Towards the end of ‘Through The Trees pt. 2’, the opening track of ‘Clear Moon’, Phil Elverum sings, “I’ve held aloft some delusions/From now on, I will be perfectly clear”. That, like so much else on this record, is just what I needed to hear.
I’ve spent a reasonable amount of time listening to Elverum sing and play music, both as Mount Eerie and under his revered former moniker of The Microphones. I’ve always found his records nagging, beguiling, frustrating and slippery. They are artful and obtuse enough to keep me coming back, but never so attainable as to win me over. ‘Clear Moon’ is different. It’s a beautiful record, but it’s a beautiful record with intent.
Elverum recorded two albums, ‘Clear Moon’ and ‘Ocean Roar’, over a 15 month period in his home of Anacortes, Washington. This record is his meditation on the landscape, images of which suffuse the lyrics and echoes of which scratch against windows and roar under feet throughout, and Elverum’s place within it. He meditates on life, death, impermanence, meaning and chaos all of which he sees embodied in his evolving relationship with his environment. It seems clear, listening from a distance, that through this meditation Elverum has reached some hard won and sometimes equally hard to bear conclusions and accommodations. One leaves ‘Clear Moon’ imagining that he has begun to find some answers and to understand his place in the world.
I’m in danger of gushing about this album, something which i’m keen to resist for all sorts of different reasons. It does however seem important to say that not since I was a mopey teenager can I recall a record connecting so directly and intensely with how I was feeling about life.
Sonically, ‘Clear Moon’ is breathtaking, finding ways to express feelings about the vastness of the landscape, shifting from strummed acoustic guitar to synthesised drones, pulsing krautrock and pastoral black metal fogs. Elverum’s voice, fragile yet permanent, glows like a distant lighthouse.
It seems telling that ‘Clear Moon’ has also inspired some of the most careful, devotional and insightful reviews I’ve read in recent years. I would draw your attention particularly to Jayson Greene for Pitchfork and Ed Comentale’s piece for Tiny Mix Tapes, where this prosaic yet perfect sentence sums up the problem of distilling the record into words:
“As a reviewer, you’re not wrestling with the question of whether or not the music is any good. Rather, you’re confronted with the problem of writing about music that seems to demand nothing less than silence. Speaking about the music of Mount Eerie feels like dumping your trash in the woods.”
I’ll leave it there.
Tom Listened: I was surprised by Clear Moon, as I often am by records that Rob plays us by artists that I have long given up on but that he has stuck loyally by. And I mean surprised in a good way. Clear Moon was an excellent listen and did conjure up images of wild Northwestern USA (or did Rob put them there in his introduction?). The way the sound was so big, yet Elverum’s vocals are so pathetic and weak and distant definitely amplified the feeling of an individual lost in nature’s vastness, overwhelmed by its magnitude.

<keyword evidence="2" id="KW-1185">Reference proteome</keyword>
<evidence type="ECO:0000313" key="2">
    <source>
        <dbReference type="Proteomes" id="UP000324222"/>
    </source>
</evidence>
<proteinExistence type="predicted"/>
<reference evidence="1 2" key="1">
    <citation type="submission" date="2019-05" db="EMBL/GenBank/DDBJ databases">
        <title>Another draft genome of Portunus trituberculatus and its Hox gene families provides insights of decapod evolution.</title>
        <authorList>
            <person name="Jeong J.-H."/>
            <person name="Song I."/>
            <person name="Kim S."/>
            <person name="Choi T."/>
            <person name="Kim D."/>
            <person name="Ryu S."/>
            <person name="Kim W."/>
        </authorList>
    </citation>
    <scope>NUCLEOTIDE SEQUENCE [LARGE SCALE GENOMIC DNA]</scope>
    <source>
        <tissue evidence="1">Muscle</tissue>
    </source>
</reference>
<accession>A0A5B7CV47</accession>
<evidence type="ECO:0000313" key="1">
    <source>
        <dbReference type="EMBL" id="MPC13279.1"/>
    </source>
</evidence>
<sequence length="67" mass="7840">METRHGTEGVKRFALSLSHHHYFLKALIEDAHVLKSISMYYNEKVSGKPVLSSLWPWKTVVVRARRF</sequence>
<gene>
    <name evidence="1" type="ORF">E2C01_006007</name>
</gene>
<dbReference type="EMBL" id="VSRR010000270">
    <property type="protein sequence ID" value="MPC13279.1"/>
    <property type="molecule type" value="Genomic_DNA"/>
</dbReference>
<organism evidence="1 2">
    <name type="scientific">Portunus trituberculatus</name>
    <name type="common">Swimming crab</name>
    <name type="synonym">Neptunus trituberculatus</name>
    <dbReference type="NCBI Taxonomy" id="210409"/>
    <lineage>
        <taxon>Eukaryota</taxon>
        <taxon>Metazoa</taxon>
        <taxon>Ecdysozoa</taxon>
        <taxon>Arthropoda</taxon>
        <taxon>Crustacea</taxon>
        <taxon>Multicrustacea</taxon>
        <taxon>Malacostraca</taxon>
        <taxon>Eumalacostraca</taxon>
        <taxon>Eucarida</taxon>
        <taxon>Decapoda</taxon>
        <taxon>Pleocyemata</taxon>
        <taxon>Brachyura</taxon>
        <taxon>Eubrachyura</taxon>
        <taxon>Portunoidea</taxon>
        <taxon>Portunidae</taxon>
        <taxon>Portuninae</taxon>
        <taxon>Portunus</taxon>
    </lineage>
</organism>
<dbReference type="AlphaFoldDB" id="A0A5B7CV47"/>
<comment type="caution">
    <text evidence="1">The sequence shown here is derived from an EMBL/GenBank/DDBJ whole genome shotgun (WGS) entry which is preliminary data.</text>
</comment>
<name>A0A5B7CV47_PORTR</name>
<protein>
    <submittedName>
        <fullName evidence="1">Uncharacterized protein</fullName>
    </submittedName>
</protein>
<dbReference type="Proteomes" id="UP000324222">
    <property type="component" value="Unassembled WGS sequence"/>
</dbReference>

I find it interesting tracking Rob’s path to this album and comparing it with my own. For both of us, our first experience of Elverum’s work was with The Microphones’ “classic”, The Glow Pt 2. I think we both liked it but not unreservedly and I, for one, have never really ‘got it’. I haven’t bought any more Elverum albums (either Mt Eerie or Microphones) working on the assumption that if I don’t really like his ‘best’ work, surely anything else would be a case of diminishing returns. Rob, a far more astute individual than myself as it happens, did what he so often does and stuck with Elverum, obviously working on a hunch that there was enough potential in The Glow.. to suggest that Elverum would go on to produce work that he would fall for…and so it has turned out. I don’t think I’ll ever change my ways; I am far too stingy to risk spending loads of money on albums I don’t really want and I also love discovering new stuff, new artists, but I can see that Rob’s approach is leading him to some very interesting and in some cases (this case?) inspirational work.
Nick listened: I’m having to cast my mind way back for this, as it’s a long time since our last meeting (and, alas, we should have been meeting tonight, but snow has made traversing Devon treacherous). If I remember rightly, I was intrigued and impressed by Clear Moon, which is my first encounter with the work of Phil Elverum. It worked almost like ambient music at times, songs starting, changing, evolving into shapes unlike songs, evoking landscapes rather than emotions or narratives. I’d be very happy to hear this again and see where it takes me.
Graham listened: I really enjoyed this for a first time listen. I didn’t really feel overtaken by any National Geographic imagery, but I was was deeply intrigued by the style of sound/recording/production on this album. Could possibly feature in my 2013 purchases, but as it only January, and I only bought 2 new releases in 2012, its too early to commit!